Geriatric Healthcare Specialist Albany OR

In a study recently published in the Journal of Alzheimer’s Disease, researchers from Brown Medical School found that reduced glucose uptake and decreased metabolism in the hippocampus—the area of the brain associated with memory—cause neurodegeneration and cognitive impairment.

Jeffrey M Haller
(541) 812-5696
1700 Geary St Se
Albany, OR
Specialty
Internal Medicine, Geriatric Medicine

Data Provided by:
Bruce Duffy, Do
(503) 371-2260
4182 VITAE SPRINGS RD S
Salem, OR
Specialty
Geriatric Medicine

Eliza Oh, Md
(503) 585-0777
960 LIBERTY ST SE STE 140
Salem, OR
Specialty
Geriatric Medicine, Internal Medicine
Associated Hospitals
Salem Hospital

David John Zeps, MD
(503) 499-5200
2701 NW Vaughn St Ste 140
Portland, OR
Specialties
Geriatrics, Geriatric Medicine-Internal Medicine
Gender
Male
Education
Medical School: Med Coll Of Wi, Milwaukee Wi 53226
Graduation Year: 1971

Data Provided by:
Sally Ann Rosenfeld
(503) 499-5200
2701 Nw Vaughn St
Portland, OR
Specialty
Geriatric Medicine

Data Provided by:
Kenneth L Orwick
(541) 451-7200
325 Park St
Lebanon, OR
Specialty
Family Practice, Geriatric Medicine

Data Provided by:
Bonnie E Ross
(503) 569-7637
Monmouth, OR
Practice Areas
Addictions and Dependency, Childhood & Adolescence, Aging/Gerontological, School, Depression/Grief/Chronically or Terminally Ill
Certifications
National Certified Counselor

William B Allen
(541) 826-2111
8495 Crater Lake Hwy
White City, OR
Specialty
Family Practice, Geriatric Medicine

Data Provided by:
Linda Kay Ganzini, MD
503-220-8262 x5649
PO Box 1034
Portland, OR
Specialties
Geriatrics, Geriatric Psychiatry
Gender
Female
Education
Medical School: Or Hlth Sci Univ Sch Of Med, Portland Or 97201
Graduation Year: 1983
Hospital
Hospital: Veterans Affairs Med Ctr, Portland, Or

Data Provided by:
Kenneth L Orwick
(541) 451-7200
325 Park St
Lebanon, OR
Specialty
Family Practice, Geriatric Medicine

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Food for Thought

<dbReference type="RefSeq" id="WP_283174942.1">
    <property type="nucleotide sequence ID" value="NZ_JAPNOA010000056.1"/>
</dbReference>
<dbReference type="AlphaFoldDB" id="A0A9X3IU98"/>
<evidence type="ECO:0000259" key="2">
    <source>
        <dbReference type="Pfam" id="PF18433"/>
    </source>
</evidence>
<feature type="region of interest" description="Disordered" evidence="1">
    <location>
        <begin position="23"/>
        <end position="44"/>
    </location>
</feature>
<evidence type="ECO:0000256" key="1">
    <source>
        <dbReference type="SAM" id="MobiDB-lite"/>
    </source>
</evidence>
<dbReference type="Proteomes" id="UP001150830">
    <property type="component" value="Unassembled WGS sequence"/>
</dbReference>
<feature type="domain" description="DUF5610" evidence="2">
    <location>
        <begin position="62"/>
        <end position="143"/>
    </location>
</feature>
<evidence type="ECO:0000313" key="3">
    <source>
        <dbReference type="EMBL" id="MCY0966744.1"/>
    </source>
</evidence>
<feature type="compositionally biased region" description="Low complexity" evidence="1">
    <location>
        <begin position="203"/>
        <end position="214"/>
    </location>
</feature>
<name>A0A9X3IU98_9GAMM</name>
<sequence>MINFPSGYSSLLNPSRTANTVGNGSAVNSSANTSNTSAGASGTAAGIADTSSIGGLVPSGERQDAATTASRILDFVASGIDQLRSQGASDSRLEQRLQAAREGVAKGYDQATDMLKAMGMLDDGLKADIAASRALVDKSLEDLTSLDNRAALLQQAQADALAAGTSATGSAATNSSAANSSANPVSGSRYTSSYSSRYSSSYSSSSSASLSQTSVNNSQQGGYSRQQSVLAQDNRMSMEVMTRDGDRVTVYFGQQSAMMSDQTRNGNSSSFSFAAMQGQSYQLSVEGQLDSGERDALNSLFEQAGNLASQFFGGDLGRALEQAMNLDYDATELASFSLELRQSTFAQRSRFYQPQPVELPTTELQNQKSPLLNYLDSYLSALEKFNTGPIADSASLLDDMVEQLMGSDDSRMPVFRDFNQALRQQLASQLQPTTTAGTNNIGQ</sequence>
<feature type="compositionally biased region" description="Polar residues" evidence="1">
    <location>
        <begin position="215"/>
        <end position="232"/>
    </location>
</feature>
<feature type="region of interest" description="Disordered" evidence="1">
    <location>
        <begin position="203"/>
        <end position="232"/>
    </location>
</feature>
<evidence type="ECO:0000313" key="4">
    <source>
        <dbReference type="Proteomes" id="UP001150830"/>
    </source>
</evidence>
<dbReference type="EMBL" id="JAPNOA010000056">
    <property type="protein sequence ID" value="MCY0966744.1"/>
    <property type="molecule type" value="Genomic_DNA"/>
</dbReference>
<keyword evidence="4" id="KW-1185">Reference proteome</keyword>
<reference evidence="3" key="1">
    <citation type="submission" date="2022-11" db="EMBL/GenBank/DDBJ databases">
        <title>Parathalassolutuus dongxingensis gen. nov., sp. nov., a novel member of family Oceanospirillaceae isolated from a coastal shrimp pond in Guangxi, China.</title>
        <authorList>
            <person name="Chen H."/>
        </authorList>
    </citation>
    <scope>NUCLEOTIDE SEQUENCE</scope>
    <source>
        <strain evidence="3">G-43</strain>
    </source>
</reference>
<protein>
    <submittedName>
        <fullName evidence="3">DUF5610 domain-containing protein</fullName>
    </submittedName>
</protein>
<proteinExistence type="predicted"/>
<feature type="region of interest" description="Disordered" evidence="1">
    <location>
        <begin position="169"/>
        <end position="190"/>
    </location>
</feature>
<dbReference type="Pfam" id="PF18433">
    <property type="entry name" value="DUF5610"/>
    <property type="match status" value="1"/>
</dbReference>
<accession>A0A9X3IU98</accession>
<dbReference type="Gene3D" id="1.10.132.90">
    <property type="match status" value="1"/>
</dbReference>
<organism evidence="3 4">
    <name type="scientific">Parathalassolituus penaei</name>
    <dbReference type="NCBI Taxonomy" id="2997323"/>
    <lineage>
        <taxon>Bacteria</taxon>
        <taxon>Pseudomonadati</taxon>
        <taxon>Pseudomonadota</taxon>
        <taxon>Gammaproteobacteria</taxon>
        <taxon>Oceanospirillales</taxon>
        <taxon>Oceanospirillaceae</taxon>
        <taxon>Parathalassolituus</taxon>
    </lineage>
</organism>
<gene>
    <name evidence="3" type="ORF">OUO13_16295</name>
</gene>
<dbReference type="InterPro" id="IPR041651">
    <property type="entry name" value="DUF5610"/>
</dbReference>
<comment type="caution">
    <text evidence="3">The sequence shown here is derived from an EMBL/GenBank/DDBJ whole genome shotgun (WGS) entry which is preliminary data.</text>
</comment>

Provided by: 

By Kris Kucera

Rarely does an extended family get a free pass from Alzheimer’s disease or diabetes mellitus. On the surface, these two afflictions appear totally unrelated —Alzheimer’s (AD), Mother Nature’s cruel version of identity theft; and diabetes, the glucose-metabolism disorder that affects both young and old alike. However, new research indicates that the two diseases behave in a similar manner.

In a study recently published in the Journal of Alzheimer’s Disease, researchers from Brown Medical School found that reduced glucose uptake and decreased metabolism in the hippocampus—the area of the brain associated with memory—cause neurodegeneration and cognitive impairment. This, they say, suggests that a form of diabetes, tentatively dubbed type 3, leads to AD.

Type 1 diabetes results from a severe or complete lack of insulin, a hormone made in the pancreas that controls blood sugar. Type 2, dubbed adult onset diabetes (although these days it occurs in teenagers and even younger kids), also stems from a dearth of insulin, or insulin resistance —the existing insulin molecules cannot deliver glucose through the cells’ membranes. Surprisingly, the researchers found a new form of insulin, produced in the brain, and they believe that, over time, decreasing levels of this “brain insulin” and other insulin-related proteins ultimately precipitate AD. While levels of brain insulin have no known affect on a body’s overall blood sugar, scientists have long recognized that diabetes patients are more likely to develop AD than those without the disease.

Skeptics of the Brown team’s findings argue that our brains produce so little insulin in the first place, reduced levels of the hormone can’t possibly play a significant role in AD. Regardless, the new data show that AD may be a neuroendocrine disorder, thus increasing the possibility for more effective treatments. And that gives hope to all of us who may one day be touched, directly or indirectly, by the merciless hand of AD.

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